We reported earlier today that around 140,000 users are still yet to return their recalled Galaxy Note 7 in the South Korea, and now it’s been revealed that Samsung is considering following in its European subsidiary’s footsteps by lowering the battery charging limit from 60 percent, rather than disabling the devices like it’s planning to do in the United States and, presumably, a number of other countries.
“There will be strong opposition from consumers if Samsung disables the devices soon. The company may have to wait until the return rate reaches 95 percent,” an anonymous industry source told The Korea Herald on Tuesday, December 20. The firm is expected to hold discussions with local mobile carriers next week to discuss distributing a software update to alter the charging limit and a revised refund policy.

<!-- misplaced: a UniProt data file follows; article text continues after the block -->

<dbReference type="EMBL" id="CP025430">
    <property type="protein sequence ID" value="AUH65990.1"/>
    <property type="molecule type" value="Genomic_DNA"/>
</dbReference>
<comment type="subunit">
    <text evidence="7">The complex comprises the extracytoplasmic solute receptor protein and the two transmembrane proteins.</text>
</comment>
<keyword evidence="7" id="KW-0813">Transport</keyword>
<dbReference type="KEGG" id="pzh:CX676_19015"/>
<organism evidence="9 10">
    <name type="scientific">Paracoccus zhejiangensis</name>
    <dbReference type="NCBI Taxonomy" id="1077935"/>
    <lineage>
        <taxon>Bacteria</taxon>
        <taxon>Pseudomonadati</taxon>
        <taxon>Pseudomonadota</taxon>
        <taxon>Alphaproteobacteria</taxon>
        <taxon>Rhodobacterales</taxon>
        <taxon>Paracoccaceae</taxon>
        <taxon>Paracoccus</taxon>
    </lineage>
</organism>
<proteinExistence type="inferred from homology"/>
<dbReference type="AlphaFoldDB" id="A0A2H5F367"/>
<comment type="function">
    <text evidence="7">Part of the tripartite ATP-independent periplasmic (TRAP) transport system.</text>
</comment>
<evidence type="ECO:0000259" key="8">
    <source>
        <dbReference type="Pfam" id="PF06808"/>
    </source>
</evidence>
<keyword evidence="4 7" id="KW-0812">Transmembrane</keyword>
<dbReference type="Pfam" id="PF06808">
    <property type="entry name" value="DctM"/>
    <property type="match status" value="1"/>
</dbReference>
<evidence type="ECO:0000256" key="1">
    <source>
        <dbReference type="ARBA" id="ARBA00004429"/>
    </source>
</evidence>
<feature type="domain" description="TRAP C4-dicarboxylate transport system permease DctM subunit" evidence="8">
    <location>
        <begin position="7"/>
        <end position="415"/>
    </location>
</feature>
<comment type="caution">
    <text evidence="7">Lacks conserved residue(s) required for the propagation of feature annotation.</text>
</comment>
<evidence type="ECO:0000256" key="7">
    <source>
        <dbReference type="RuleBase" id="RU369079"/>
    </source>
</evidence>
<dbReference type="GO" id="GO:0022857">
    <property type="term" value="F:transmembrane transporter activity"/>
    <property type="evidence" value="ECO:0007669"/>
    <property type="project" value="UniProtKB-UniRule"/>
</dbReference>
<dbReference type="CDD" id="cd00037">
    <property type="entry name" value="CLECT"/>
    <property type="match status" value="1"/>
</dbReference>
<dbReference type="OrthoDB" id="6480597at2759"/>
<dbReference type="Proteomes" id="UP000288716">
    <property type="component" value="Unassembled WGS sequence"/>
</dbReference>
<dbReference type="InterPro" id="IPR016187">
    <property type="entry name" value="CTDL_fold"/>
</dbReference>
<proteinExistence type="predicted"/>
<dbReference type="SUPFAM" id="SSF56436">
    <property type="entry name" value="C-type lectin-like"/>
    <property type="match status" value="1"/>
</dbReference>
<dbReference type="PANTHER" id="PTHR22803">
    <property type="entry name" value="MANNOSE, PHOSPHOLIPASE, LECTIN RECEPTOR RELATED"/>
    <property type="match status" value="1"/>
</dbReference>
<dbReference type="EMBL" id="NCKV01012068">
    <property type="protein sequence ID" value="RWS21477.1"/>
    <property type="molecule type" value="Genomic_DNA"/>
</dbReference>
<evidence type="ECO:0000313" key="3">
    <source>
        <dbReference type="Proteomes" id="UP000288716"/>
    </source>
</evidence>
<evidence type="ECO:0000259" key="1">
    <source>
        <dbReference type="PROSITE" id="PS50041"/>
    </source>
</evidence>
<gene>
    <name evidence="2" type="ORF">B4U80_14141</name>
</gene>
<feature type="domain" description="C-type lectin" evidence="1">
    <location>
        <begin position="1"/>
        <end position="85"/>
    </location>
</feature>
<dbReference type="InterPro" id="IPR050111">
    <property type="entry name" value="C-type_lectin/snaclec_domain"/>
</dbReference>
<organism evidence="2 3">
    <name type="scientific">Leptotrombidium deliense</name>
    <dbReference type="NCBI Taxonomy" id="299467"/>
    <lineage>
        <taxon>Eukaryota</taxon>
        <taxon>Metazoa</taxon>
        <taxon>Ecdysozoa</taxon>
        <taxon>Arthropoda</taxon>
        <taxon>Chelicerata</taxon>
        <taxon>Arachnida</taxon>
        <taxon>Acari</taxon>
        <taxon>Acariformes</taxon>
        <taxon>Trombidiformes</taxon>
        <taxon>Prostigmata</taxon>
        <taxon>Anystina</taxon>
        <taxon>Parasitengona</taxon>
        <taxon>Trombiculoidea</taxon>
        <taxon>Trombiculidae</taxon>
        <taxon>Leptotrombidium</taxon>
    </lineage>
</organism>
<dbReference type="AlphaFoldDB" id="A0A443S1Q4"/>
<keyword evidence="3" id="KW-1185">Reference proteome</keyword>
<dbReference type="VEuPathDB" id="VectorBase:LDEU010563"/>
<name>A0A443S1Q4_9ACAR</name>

At present, Samsung has cut off access to wireless networks for Galaxy Note 7 owners in New Zealand, but it’s hoping to go one step further in the United States. With the help of the region’s largest operators — AT&T, Sprint and T-Mobile — it plans to issue a compulsory over-the-air (OTA) firmware upgrade that will prevent units from recharging when they eventually run flat.
It’s unclear why the firm is considering delaying activating the Galaxy Note 7’s kill switch in South Korea. However, based on the statement obtained by The Korea Herald, it looks like it’s because only 85 percent of the total 950,000 handsets sold in the region have been returned — so if it remotely deactivates the devices now, it faces the possibility of backlash from loyal customers.